Once the Shangri-La for western hippies seeking enlightenment, and a mecca today for backpackers, trekkers and climbers that flood into Nepal to begin their journey into the mighty Himalayas, Kathmandu is a legendary city on the international traveler’s circuit. Being located near the birthplace of Buddhism itself, there are many religiously significant relics and monuments to see here, and with this famed religion engraved into the cultural landscape, plenty of souvenirs that will please eager friends back home.
While Nepal is a poor country, the central district of Thamel in Kathmandu does contain plenty of western comforts that can be indulged in before hitting the trail, where access to these favourite foods can be hit-or-miss at best. This say nothing of the excellent Nepalese food available here also, from momos made by a women old enough to be your grandmother, to more pricier restaurants seeking to put the best possible face of this nation’s cuisine.
No matter what you get up to in this vaunted city, it will likely prove to be the springboard that gets your Nepal adventure off to a rousing start.
Let’s start off the proceedings here in Kathmandu by paying a visit to two of the more sacred stupas in the Buddhist religion. The first one is called Swayambhu, and it is located within town, making it easy to include this during your first day of seeing the sights here.
Taking care to protect any food/belongings on your person due to thieving monkeys, walk around and observe the prayer flags flapping in the breeze, which are suspended from the pinnacle of the central stupa, as well as the prayer wheels, which are spun by worshippers seeking to pray without praying (many worshippers are illiterate, blind, etc). Also pause to enjoy a fabulous view of downtown Kathmandu, as this holy place is situated conveniently on an elevated hill.
The second stupa you should see is just outside Kathmandu, situated about seven kilometres northeast of the city. Boudha Stupa is one of the largest Buddhist stupas in the world, standing some 36 metres high, towering above the faithful today and well into the past, as it was constructed in the fifth century.
While most Buddhist religious elements are easily recognizable here, the attraction being here comes from its importance to practicing Buddhists. Listen to chants, smell the burning incense, and walk clockwise with them around the stupa in a moment of spiritual harmony!
Back in the city, another culturally significant place you should visit is Kathmandu Durbar Square, which is home to no less than 15 palaces and temples. Beware the touts that try to act as your guide, then demand payment afterwards … if you do want one, organize a price before starting.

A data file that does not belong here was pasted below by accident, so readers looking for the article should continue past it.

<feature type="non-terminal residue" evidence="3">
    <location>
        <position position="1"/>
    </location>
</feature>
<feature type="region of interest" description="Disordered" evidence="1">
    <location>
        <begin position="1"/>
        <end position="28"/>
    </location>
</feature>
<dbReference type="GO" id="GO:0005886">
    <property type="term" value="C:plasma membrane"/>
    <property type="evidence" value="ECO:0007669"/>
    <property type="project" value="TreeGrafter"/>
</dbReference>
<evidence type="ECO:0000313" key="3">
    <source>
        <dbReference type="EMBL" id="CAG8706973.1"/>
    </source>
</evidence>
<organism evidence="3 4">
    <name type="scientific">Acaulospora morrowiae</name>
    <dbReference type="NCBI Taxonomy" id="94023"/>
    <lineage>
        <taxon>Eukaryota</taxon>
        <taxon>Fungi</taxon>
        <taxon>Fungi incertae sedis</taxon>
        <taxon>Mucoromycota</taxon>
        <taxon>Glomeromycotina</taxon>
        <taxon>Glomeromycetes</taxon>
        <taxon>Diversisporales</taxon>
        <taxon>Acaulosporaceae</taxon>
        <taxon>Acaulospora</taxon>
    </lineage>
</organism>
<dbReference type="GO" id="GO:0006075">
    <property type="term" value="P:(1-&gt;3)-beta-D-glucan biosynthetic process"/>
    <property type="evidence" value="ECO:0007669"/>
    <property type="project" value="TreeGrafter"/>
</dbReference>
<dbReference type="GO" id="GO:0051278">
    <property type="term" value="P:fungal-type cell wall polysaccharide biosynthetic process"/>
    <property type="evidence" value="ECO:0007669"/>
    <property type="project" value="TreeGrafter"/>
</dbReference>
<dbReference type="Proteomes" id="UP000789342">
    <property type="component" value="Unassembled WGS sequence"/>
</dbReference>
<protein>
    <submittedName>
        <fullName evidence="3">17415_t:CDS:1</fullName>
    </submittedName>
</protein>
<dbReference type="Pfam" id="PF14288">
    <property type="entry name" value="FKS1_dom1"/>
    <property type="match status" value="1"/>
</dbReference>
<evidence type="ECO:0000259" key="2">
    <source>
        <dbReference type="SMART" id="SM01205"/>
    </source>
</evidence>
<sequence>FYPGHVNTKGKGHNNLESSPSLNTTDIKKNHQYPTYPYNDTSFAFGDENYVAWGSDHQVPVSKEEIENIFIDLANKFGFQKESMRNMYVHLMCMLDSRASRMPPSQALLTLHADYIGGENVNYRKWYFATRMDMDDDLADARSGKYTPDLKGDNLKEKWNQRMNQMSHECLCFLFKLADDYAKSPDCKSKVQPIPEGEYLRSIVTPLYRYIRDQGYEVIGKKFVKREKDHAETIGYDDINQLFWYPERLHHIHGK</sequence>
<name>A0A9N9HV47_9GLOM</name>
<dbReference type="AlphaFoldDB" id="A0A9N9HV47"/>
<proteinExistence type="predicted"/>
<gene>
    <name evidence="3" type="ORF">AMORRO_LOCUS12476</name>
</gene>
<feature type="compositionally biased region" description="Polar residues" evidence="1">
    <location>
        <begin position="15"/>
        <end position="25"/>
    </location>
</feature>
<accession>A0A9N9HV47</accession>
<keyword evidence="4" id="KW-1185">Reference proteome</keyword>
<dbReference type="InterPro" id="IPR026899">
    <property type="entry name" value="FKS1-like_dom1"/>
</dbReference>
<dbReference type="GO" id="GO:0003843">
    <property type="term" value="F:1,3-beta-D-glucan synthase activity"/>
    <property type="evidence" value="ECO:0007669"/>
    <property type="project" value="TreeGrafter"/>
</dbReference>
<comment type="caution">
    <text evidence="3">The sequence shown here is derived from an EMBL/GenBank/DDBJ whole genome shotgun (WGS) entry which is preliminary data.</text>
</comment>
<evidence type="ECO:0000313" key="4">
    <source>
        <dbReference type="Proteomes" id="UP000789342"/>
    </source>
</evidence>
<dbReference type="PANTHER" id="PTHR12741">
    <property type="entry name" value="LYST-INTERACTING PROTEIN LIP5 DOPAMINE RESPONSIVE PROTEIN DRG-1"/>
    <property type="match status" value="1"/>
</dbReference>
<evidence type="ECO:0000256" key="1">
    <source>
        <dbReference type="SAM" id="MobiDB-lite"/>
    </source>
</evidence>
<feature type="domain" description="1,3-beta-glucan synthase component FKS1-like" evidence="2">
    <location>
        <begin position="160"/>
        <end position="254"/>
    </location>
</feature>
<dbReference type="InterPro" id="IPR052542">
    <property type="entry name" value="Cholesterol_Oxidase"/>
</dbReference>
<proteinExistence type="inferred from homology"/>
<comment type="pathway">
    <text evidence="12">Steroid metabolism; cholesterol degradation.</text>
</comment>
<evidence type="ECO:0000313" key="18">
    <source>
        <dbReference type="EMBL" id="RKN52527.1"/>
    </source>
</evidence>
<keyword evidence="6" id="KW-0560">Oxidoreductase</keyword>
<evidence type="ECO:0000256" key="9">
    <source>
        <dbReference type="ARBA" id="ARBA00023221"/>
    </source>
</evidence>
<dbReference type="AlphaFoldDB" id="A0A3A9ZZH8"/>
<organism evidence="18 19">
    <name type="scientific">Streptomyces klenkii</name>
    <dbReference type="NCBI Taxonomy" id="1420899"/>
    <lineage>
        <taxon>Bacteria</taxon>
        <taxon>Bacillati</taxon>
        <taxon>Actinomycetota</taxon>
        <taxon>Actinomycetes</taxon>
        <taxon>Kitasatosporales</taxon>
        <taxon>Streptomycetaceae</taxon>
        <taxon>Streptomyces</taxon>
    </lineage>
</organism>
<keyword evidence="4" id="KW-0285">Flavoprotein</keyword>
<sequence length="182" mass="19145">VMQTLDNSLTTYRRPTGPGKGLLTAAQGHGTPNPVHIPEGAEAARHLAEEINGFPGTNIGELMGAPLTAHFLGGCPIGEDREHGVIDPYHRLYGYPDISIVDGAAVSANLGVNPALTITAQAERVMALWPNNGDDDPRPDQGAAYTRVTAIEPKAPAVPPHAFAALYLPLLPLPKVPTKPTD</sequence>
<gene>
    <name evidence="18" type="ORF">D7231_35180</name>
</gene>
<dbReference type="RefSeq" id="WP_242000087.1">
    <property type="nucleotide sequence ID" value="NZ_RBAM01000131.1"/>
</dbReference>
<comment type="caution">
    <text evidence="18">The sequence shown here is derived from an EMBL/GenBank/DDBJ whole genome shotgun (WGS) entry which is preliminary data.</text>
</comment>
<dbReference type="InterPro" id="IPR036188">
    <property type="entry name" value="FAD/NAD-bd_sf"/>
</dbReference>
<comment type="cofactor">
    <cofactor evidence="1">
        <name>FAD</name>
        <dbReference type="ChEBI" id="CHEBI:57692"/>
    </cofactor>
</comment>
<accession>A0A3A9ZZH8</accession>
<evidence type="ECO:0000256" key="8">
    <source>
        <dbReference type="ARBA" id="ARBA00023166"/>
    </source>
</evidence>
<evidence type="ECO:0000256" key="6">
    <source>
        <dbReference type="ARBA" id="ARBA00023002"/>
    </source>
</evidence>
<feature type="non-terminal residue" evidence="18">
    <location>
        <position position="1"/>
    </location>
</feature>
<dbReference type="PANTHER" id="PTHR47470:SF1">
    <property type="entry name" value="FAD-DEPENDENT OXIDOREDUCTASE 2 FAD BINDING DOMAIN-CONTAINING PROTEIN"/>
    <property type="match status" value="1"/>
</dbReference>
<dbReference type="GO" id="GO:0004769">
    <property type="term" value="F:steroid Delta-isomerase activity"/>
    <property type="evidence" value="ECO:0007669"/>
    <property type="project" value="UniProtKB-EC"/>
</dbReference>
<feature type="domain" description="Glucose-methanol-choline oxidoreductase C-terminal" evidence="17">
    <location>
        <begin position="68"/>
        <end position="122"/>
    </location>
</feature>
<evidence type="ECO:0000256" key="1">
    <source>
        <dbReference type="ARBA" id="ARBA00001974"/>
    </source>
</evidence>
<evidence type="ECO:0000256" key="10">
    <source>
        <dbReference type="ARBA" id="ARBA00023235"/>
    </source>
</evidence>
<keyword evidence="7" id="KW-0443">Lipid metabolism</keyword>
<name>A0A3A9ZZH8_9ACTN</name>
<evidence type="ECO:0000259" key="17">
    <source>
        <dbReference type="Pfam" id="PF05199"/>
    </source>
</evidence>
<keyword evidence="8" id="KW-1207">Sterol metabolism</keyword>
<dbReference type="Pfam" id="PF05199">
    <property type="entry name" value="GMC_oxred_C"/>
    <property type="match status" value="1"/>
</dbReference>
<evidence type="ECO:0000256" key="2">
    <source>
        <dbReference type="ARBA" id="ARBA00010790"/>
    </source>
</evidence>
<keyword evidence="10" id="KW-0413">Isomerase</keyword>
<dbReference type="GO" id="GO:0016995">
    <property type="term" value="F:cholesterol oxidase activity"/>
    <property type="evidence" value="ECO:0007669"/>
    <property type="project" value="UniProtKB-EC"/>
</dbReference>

Being the remnants of the former royal court of the Kathmandu kingdom (Nepal used to consist of many fragmented kingdoms before being unified in the mid-18th century), this place is a UNESCO World Heritage Site, so expect to spend a fair bit of your afternoon wandering here.
Those wishing to learn more about the back story of the former Nepalese monarchy should drop by the ornate Narayanhiti Palace Museum. Formerly serving as the primary residence of the King of Nepal as recently as 2006, the grandeur of this place is as palpable today as it was back then. Of all the pricey baubles on display, don’t miss seeing the crown jewels!
When you first arrive in Nepal, chances are your guesthouse will be located in Thamel Chowk, an area famed for its markets, restaurants, and in recent decades, westernized tourist infrastructure.
Effectively, this area is like the Khao San Road of Kathmandu (smug travelers, you have been warned), but it also represents the best opportunity to buy a stylish souvenir for yourself, or friends and family, as well as sample a smorgasbord of Nepalese cuisine. Those hitting the trail should snag a last bite of pizza or a burger here, as these things won’t be found generally once one heads into the mountains.
In the process of being restored to its former glory with the help of the Austrian government, the Garden of Dreams used to be the pride of Kaiser Sumsher Rana, a former marshal in the Nepalese army. Upon his death in the 1960’s, the garden fell into ruin through neglect, but it has been partially restored to the way it was in the present day, with additional efforts ongoing.
Walk through three pavilions, interspersed with fountains, pergolas and numerous floral displays representing two of the six seasons of Nepal (all will be represented when the refurbishment efforts are complete), and be filled with a sense of peace that is in comparatively short supply on the streets just outside.
If you are eager to see the might and sheer power of the Himalayas, but the thought of a multi-day trek makes you feel uneasy at the thought of sweating, then booking a mountain flight is a way to accomplish this goal without any physical effort involved on your part. These tours book out quickly, so if you have the cash to burn for this activity, book several months before your scheduled departure to Kathmandu!